## Introduction

**Arrays** are one of the most important data structures that you need to know in order to succeed as a software developer.

In this article, we'll take a look at what is a data structure? The array data structure and why is it important?

## What is a Data Structure?

A **data structure** is a particular way of organizing data in a computer so that it can be used effectively. Just like in real life, we determine the best containers to store certain items based on what they are and how we plan to access them. The same is true for data structures.

Depending on the type of data you have and how you plan to access it, you need to find the right data structure that will help you organize and perform any sort of operation on that data. But there is no perfect data structure. Every data structure has its strengths and its weaknesses and you have to consider the trade-offs before deciding which one to use.

The way we understand the strengths and weaknesses of a data structure is through a mathematical concept known as **Big O Notation**. I have a write up on it here.

## Definition of an Array

So, let’s get started with one of the most common data structures that beginners need to be familiar with, **Arrays**.

An array is a linear data structure used to store elements at a contiguous location. They are sometimes called lists and organizes items sequentially i.e., one after another in memory. If all you need to do is store some data and iterate over it, arrays are the best choice especially if you know the indexes of the element you are storing.

## Types of Arrays

There are two types of arrays which are:

- Static Arrays
- Dynamic Arrays

### Static Arrays

These are fixed in size i.e., you need to specify the number of elements your array will hold ahead of time.

### Dynamic Arrays

This type of array allows us to copy and rebuild an array at a new location which may have more memory if we want that. Dynamic arrays expand as more elements are added, so size doesn’t need to be determined ahead of time.

### Array operation and Big O notation

Lookup

Push

Insertion

Deletion

### Lookup

In an array, lookup or access operations happen in constant time **O(1)**, since you have the index of the element you want to access.

```
const strings = ['a', 'b', 'c', 'd', 'e', 'f', ''];
strings[1];
//output = 'b'
```

### Push

Push operation allows us to add an element to the end of the array. The push operation is an **O(1)** operation since the element is just added at the end of the array without looping over or changing the indexes of the other elements.

```
const strings = ['a', 'b', 'c', 'd', 'e', 'f'];
string.push('g');
console.log(strings);
//output = ['a', 'b', 'c', 'd', 'e', 'f', 'g']
```

### Insertion

We can insert an element into an array either at the beginning, at the end, or at a given index. The time complexity of adding elements at the end of an array is **O(1)** as was shown in the push operation.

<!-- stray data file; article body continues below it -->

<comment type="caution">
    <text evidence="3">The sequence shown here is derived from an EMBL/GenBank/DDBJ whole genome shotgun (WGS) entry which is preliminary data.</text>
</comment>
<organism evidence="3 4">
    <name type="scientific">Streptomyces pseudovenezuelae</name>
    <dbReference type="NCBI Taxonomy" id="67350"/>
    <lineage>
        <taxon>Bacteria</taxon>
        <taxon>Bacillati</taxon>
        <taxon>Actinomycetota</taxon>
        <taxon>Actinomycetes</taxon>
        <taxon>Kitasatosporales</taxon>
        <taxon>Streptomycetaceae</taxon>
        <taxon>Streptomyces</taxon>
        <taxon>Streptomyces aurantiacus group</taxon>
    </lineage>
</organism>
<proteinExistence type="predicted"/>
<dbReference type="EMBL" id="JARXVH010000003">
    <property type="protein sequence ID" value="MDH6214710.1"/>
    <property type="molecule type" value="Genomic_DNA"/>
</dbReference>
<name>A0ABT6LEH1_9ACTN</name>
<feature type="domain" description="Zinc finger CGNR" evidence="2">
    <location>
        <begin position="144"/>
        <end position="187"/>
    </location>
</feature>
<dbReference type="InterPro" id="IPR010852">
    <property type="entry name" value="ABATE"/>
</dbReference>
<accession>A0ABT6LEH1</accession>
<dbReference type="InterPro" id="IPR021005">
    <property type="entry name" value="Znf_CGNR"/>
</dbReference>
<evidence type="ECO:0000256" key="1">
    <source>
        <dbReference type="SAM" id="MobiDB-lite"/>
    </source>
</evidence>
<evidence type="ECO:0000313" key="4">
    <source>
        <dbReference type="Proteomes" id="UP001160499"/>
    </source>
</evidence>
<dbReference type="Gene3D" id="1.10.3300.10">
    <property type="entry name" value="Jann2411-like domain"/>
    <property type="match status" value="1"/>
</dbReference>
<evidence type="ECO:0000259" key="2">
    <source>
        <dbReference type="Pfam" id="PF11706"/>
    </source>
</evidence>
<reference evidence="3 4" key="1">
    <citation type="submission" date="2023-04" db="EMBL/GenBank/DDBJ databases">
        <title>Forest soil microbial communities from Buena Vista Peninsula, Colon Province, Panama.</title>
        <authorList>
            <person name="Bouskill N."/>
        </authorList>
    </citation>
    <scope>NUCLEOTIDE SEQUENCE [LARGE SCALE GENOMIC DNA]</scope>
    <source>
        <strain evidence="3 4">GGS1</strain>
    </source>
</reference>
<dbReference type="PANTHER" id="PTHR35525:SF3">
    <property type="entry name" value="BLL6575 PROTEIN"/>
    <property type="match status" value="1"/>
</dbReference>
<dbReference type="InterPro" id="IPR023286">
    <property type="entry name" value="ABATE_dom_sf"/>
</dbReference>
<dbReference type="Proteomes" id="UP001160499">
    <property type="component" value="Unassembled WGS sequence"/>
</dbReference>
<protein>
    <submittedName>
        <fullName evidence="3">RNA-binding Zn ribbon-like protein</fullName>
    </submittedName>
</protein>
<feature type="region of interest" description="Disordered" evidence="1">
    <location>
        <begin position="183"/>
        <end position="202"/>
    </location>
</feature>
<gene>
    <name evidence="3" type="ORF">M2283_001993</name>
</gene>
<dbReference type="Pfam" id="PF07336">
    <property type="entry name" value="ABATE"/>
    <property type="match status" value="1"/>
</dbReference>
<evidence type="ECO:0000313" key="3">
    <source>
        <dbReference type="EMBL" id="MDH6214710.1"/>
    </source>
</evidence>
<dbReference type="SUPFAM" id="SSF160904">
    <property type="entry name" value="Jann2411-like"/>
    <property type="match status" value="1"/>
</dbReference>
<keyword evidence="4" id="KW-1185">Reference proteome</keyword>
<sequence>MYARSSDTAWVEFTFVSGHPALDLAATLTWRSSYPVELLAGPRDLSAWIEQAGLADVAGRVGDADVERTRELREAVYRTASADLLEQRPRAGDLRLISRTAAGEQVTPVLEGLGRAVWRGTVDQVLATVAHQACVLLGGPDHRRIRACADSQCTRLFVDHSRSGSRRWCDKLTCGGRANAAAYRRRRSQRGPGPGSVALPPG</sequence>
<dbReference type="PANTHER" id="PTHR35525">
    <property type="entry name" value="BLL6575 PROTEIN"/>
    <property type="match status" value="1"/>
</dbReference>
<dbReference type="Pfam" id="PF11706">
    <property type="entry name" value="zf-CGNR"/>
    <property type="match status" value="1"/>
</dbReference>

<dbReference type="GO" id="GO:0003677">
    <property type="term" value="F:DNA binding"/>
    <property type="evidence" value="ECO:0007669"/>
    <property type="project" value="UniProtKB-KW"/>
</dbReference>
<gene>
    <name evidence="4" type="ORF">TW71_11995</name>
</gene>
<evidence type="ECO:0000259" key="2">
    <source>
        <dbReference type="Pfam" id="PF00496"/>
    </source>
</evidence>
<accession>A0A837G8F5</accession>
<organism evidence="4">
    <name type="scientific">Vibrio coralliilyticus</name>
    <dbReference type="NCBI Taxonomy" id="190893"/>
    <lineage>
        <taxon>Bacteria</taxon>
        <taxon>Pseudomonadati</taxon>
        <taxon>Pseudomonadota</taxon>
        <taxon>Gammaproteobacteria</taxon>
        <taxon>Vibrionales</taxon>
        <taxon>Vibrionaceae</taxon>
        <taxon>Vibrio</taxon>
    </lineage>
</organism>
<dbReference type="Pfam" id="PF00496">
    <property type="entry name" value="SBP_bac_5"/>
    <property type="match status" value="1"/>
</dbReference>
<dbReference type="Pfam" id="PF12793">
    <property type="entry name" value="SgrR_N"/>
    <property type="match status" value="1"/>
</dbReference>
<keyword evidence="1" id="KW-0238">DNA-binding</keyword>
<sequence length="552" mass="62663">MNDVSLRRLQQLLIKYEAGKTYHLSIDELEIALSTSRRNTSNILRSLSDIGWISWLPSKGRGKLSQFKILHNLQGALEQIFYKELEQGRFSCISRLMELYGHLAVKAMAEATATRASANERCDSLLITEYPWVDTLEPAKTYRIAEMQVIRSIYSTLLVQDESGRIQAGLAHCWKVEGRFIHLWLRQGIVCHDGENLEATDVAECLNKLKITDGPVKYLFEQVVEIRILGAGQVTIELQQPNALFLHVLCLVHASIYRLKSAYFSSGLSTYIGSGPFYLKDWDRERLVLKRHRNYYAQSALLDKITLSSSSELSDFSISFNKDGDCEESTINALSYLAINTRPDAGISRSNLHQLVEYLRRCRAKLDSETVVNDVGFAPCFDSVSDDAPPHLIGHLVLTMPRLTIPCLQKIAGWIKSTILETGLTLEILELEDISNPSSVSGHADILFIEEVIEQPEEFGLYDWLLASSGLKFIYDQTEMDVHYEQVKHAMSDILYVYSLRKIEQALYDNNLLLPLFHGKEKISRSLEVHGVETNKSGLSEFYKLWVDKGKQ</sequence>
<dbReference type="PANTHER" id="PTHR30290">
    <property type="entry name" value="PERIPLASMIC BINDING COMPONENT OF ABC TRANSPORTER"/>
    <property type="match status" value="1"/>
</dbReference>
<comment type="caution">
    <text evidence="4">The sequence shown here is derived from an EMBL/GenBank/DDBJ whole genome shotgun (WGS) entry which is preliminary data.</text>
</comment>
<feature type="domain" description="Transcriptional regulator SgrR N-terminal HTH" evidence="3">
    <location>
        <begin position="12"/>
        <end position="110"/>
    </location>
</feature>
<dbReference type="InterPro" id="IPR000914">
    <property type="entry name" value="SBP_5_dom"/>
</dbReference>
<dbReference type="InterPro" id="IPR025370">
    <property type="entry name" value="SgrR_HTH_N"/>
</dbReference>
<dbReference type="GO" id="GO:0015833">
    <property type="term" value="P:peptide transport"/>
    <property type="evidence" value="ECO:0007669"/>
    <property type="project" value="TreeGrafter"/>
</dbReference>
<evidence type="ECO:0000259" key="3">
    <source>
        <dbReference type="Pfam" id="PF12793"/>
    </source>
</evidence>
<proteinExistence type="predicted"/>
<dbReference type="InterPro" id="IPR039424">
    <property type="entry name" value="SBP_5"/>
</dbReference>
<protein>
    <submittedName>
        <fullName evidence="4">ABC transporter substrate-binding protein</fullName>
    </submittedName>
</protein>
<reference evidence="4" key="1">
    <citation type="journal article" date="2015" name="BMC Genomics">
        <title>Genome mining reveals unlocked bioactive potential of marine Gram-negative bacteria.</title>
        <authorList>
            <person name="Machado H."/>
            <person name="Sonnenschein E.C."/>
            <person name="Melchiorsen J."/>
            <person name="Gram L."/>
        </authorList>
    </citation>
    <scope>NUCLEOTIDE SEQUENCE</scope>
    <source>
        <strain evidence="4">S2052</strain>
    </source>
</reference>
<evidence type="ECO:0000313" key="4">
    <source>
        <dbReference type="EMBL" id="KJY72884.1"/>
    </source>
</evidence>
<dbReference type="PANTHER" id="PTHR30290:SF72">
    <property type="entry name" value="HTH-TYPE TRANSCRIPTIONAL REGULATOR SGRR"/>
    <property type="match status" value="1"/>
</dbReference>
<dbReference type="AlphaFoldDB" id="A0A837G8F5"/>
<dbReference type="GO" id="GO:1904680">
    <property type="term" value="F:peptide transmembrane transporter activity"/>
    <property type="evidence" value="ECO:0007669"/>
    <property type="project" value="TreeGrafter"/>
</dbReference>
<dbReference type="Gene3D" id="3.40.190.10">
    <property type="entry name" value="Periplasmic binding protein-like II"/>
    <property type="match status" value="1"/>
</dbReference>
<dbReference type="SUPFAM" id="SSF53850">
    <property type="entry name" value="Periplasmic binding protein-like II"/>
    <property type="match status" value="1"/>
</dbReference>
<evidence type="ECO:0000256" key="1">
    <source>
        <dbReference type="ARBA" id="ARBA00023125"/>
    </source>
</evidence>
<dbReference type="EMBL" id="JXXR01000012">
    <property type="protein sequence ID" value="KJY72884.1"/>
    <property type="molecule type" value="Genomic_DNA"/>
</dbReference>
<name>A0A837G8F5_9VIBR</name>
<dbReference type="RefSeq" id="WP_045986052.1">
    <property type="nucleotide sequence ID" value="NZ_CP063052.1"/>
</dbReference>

To add an element at the beginning of the array, we have to move other items by one index. This is a linear ** O(n)** operation.
Insertion array examples are push and unshift operations.

```
const strings = ['a', 'b', 'c', 'd', 'e', 'f'];
string.unshift('g');
console.log(strings);
//output = ['g', 'a', 'b', 'c', 'd', 'e', 'f']
```

### Deletion

We can delete an element in an array from the beginning, at the end or from a given index in the Array. Removing from the end is a pop array operation and it has a constant, **O(1)** time complexity since you are simply removing the last element using its index.

Deletion from the beginning of an array has a linear time **O(n)** complexity as you would be removing the first index and shifting the other indexes to the start of the array where an element has been removed from.
Deletion array operations are pop and shift operation.

Pop operation with a constant time complexity, O(1)

```
const strings = ['a', 'b', 'c', 'd', 'e', 'f'];
strings.pop('f');
console.log(strings);
//output = ['a', 'b', 'c', 'd', 'e']
```

Shift operation with a linear time complexity, O(n)

```
const strings = ['a', 'b', 'c', 'd', 'e', 'f'];
strings.shift();
console.log(strings);
//output = ['b', 'c', 'd', 'e', 'f']
```

When considering efficiency, an array should be used when you want to carry out:

Fast lookups

Fast push/pop

When you have ordered elements

An array should not be used for:

Insertion, it has slow inserts, especially if its not at the end if the array

Deletion, if its not at the end of the array, we have to shift arrays

Fixed size (a problem with static arrays)

## Wrapping Up

You should always keep in mind that there are tradeoffs when choosing the right data structure to use and depending on the kind of operation you want to carry out, you may need to use an array or opt for another data structure to have a more efficient code.